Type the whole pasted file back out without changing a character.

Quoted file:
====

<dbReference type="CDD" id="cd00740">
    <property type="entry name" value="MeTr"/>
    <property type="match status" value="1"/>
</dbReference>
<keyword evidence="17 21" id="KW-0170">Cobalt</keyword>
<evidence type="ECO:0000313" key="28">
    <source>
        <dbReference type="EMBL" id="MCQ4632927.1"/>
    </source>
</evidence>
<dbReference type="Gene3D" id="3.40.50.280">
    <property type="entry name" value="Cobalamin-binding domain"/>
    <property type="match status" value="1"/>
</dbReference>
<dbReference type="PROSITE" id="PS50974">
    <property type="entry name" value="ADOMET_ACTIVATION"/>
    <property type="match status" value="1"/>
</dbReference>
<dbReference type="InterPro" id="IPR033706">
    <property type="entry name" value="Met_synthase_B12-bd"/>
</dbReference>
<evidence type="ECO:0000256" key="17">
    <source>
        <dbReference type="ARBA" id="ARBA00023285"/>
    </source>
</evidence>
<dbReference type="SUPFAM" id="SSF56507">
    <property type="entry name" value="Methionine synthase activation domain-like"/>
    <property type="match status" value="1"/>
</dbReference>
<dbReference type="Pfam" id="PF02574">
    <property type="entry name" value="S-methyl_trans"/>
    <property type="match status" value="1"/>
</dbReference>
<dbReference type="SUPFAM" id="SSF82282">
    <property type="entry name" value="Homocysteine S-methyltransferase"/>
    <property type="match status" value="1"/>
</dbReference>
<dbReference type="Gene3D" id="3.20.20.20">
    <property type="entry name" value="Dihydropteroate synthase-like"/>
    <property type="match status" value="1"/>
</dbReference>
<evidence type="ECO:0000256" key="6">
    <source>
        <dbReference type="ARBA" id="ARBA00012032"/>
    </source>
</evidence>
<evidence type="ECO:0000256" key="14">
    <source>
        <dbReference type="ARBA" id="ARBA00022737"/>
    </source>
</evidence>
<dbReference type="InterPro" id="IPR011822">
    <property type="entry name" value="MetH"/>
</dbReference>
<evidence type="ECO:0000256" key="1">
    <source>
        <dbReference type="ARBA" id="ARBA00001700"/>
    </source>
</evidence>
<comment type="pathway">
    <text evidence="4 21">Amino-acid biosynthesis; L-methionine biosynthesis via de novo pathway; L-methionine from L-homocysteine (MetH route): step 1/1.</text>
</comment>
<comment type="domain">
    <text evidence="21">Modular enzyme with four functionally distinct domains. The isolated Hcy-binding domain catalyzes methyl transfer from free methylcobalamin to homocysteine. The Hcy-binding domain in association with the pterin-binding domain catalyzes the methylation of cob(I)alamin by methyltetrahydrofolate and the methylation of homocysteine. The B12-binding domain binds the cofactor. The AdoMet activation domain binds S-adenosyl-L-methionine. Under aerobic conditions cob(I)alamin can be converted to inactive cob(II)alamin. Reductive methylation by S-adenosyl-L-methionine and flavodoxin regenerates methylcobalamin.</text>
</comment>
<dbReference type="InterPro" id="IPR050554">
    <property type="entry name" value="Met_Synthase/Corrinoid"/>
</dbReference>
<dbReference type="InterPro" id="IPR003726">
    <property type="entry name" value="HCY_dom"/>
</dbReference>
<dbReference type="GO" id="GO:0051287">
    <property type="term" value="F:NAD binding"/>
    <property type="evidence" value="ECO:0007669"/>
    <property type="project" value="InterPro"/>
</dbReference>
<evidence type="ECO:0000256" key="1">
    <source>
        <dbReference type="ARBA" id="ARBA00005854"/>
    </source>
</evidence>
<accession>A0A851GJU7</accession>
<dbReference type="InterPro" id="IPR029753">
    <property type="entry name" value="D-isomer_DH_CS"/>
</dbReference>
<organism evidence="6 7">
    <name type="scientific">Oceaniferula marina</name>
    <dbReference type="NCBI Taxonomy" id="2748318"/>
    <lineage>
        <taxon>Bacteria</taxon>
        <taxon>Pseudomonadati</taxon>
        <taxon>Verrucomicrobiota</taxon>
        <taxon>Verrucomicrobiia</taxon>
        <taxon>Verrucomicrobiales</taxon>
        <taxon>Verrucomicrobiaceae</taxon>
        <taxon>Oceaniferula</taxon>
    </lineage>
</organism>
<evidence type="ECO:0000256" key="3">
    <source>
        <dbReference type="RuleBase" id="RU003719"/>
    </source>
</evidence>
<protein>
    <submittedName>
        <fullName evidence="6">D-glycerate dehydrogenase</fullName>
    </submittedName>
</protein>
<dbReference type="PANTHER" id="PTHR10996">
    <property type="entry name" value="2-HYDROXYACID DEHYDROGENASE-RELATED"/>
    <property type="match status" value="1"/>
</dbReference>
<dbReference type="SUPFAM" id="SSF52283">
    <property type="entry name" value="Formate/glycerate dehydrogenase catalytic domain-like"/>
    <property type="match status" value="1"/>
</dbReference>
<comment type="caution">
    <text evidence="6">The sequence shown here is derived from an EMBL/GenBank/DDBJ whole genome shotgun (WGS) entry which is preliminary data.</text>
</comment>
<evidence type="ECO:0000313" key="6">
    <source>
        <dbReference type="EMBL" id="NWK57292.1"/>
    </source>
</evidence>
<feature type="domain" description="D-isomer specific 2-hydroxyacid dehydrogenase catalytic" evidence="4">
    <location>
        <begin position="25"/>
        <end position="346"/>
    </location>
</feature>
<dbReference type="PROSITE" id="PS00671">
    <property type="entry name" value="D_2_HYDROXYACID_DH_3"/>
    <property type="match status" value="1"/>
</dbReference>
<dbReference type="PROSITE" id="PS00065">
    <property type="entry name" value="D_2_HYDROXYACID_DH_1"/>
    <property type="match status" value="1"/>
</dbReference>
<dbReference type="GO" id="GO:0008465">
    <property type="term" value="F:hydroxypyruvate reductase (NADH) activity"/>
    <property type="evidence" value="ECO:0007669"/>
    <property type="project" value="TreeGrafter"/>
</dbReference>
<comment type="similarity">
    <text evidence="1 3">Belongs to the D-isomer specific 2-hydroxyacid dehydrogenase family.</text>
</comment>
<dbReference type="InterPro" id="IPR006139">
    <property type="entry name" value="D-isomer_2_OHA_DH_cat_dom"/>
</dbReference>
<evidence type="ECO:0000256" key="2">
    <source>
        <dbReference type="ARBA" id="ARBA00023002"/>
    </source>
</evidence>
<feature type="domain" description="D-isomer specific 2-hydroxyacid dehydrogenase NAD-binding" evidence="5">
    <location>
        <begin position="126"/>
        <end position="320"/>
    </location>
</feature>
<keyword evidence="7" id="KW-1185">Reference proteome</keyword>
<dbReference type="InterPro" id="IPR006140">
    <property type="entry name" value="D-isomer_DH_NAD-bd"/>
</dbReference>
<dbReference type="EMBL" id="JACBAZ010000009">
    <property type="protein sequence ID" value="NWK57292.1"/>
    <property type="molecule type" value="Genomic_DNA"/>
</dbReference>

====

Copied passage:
<dbReference type="CDD" id="cd00740">
    <property type="entry name" value="MeTr"/>
    <property type="match status" value="1"/>
</dbReference>
<keyword evidence="17 21" id="KW-0170">Cobalt</keyword>
<evidence type="ECO:0000313" key="28">
    <source>
        <dbReference type="EMBL" id="MCQ4632927.1"/>
    </source>
</evidence>
<dbReference type="Gene3D" id="3.40.50.280">
    <property type="entry name" value="Cobalamin-binding domain"/>
    <property type="match status" value="1"/>
</dbReference>
<dbReference type="PROSITE" id="PS50974">
    <property type="entry name" value="ADOMET_ACTIVATION"/>
    <property type="match status" value="1"/>
</dbReference>
<dbReference type="InterPro" id="IPR033706">
    <property type="entry name" value="Met_synthase_B12-bd"/>
</dbReference>
<evidence type="ECO:0000256" key="17">
    <source>
        <dbReference type="ARBA" id="ARBA00023285"/>
    </source>
</evidence>
<dbReference type="SUPFAM" id="SSF56507">
    <property type="entry name" value="Methionine synthase activation domain-like"/>
    <property type="match status" value="1"/>
</dbReference>
<dbReference type="Pfam" id="PF02574">
    <property type="entry name" value="S-methyl_trans"/>
    <property type="match status" value="1"/>
</dbReference>
<dbReference type="SUPFAM" id="SSF82282">
    <property type="entry name" value="Homocysteine S-methyltransferase"/>
    <property type="match status" value="1"/>
</dbReference>
<dbReference type="Gene3D" id="3.20.20.20">
    <property type="entry name" value="Dihydropteroate synthase-like"/>
    <property type="match status" value="1"/>
</dbReference>
<evidence type="ECO:0000256" key="6">
    <source>
        <dbReference type="ARBA" id="ARBA00012032"/>
    </source>
</evidence>
<evidence type="ECO:0000256" key="14">
    <source>
        <dbReference type="ARBA" id="ARBA00022737"/>
    </source>
</evidence>
<dbReference type="InterPro" id="IPR011822">
    <property type="entry name" value="MetH"/>
</dbReference>
<evidence type="ECO:0000256" key="1">
    <source>
        <dbReference type="ARBA" id="ARBA00001700"/>
    </source>
</evidence>
<comment type="pathway">
    <text evidence="4 21">Amino-acid biosynthesis; L-methionine biosynthesis via de novo pathway; L-methionine from L-homocysteine (MetH route): step 1/1.</text>
</comment>
<comment type="domain">
    <text evidence="21">Modular enzyme with four functionally distinct domains. The isolated Hcy-binding domain catalyzes methyl transfer from free methylcobalamin to homocysteine. The Hcy-binding domain in association with the pterin-binding domain catalyzes the methylation of cob(I)alamin by methyltetrahydrofolate and the methylation of homocysteine. The B12-binding domain binds the cofactor. The AdoMet activation domain binds S-adenosyl-L-methionine. Under aerobic conditions cob(I)alamin can be converted to inactive cob(II)alamin. Reductive methylation by S-adenosyl-L-methionine and flavodoxin regenerates methylcobalamin.</text>
</comment>
<dbReference type="InterPro" id="IPR050554">
    <property type="entry name" value="Met_Synthase/Corrinoid"/>
</dbReference>
<dbReference type="InterPro" id="IPR003726">
    <property type="entry name" value="HCY_dom"/>
</dbReference>
<dbReference type="GO" id="GO:0051287">
    <property type="term" value="F:NAD binding"/>
    <property type="evidence" value="ECO:0007669"/>
    <property type="project" value="InterPro"/>
</dbReference>
<evidence type="ECO:0000256" key="1">
    <source>
        <dbReference type="ARBA" id="ARBA00005854"/>
    </source>
</evidence>
<accession>A0A851GJU7</accession>
<dbReference type="InterPro" id="IPR029753">
    <property type="entry name" value="D-isomer_DH_CS"/>
</dbReference>
<organism evidence="6 7">
    <name type="scientific">Oceaniferula marina</name>
    <dbReference type="NCBI Taxonomy" id="2748318"/>
    <lineage>
        <taxon>Bacteria</taxon>
        <taxon>Pseudomonadati</taxon>
        <taxon>Verrucomicrobiota</taxon>
        <taxon>Verrucomicrobiia</taxon>
        <taxon>Verrucomicrobiales</taxon>
        <taxon>Verrucomicrobiaceae</taxon>
        <taxon>Oceaniferula</taxon>
    </lineage>
</organism>
<evidence type="ECO:0000256" key="3">
    <source>
        <dbReference type="RuleBase" id="RU003719"/>
    </source>
</evidence>
<protein>
    <submittedName>
        <fullName evidence="6">D-glycerate dehydrogenase</fullName>
    </submittedName>
</protein>
<dbReference type="PANTHER" id="PTHR10996">
    <property type="entry name" value="2-HYDROXYACID DEHYDROGENASE-RELATED"/>
    <property type="match status" value="1"/>
</dbReference>
<dbReference type="SUPFAM" id="SSF52283">
    <property type="entry name" value="Formate/glycerate dehydrogenase catalytic domain-like"/>
    <property type="match status" value="1"/>
</dbReference>
<comment type="caution">
    <text evidence="6">The sequence shown here is derived from an EMBL/GenBank/DDBJ whole genome shotgun (WGS) entry which is preliminary data.</text>
</comment>
<evidence type="ECO:0000313" key="6">
    <source>
        <dbReference type="EMBL" id="NWK57292.1"/>
    </source>
</evidence>
<feature type="domain" description="D-isomer specific 2-hydroxyacid dehydrogenase catalytic" evidence="4">
    <location>
        <begin position="25"/>
        <end position="346"/>
    </location>
</feature>
<dbReference type="PROSITE" id="PS00671">
    <property type="entry name" value="D_2_HYDROXYACID_DH_3"/>
    <property type="match status" value="1"/>
</dbReference>
<dbReference type="PROSITE" id="PS00065">
    <property type="entry name" value="D_2_HYDROXYACID_DH_1"/>
    <property type="match status" value="1"/>
</dbReference>
<dbReference type="GO" id="GO:0008465">
    <property type="term" value="F:hydroxypyruvate reductase (NADH) activity"/>
    <property type="evidence" value="ECO:0007669"/>
    <property type="project" value="TreeGrafter"/>
</dbReference>
<comment type="similarity">
    <text evidence="1 3">Belongs to the D-isomer specific 2-hydroxyacid dehydrogenase family.</text>
</comment>
<dbReference type="InterPro" id="IPR006139">
    <property type="entry name" value="D-isomer_2_OHA_DH_cat_dom"/>
</dbReference>
<evidence type="ECO:0000256" key="2">
    <source>
        <dbReference type="ARBA" id="ARBA00023002"/>
    </source>
</evidence>
<feature type="domain" description="D-isomer specific 2-hydroxyacid dehydrogenase NAD-binding" evidence="5">
    <location>
        <begin position="126"/>
        <end position="320"/>
    </location>
</feature>
<keyword evidence="7" id="KW-1185">Reference proteome</keyword>
<dbReference type="InterPro" id="IPR006140">
    <property type="entry name" value="D-isomer_DH_NAD-bd"/>
</dbReference>
<dbReference type="EMBL" id="JACBAZ010000009">
    <property type="protein sequence ID" value="NWK57292.1"/>
    <property type="molecule type" value="Genomic_DNA"/>
</dbReference>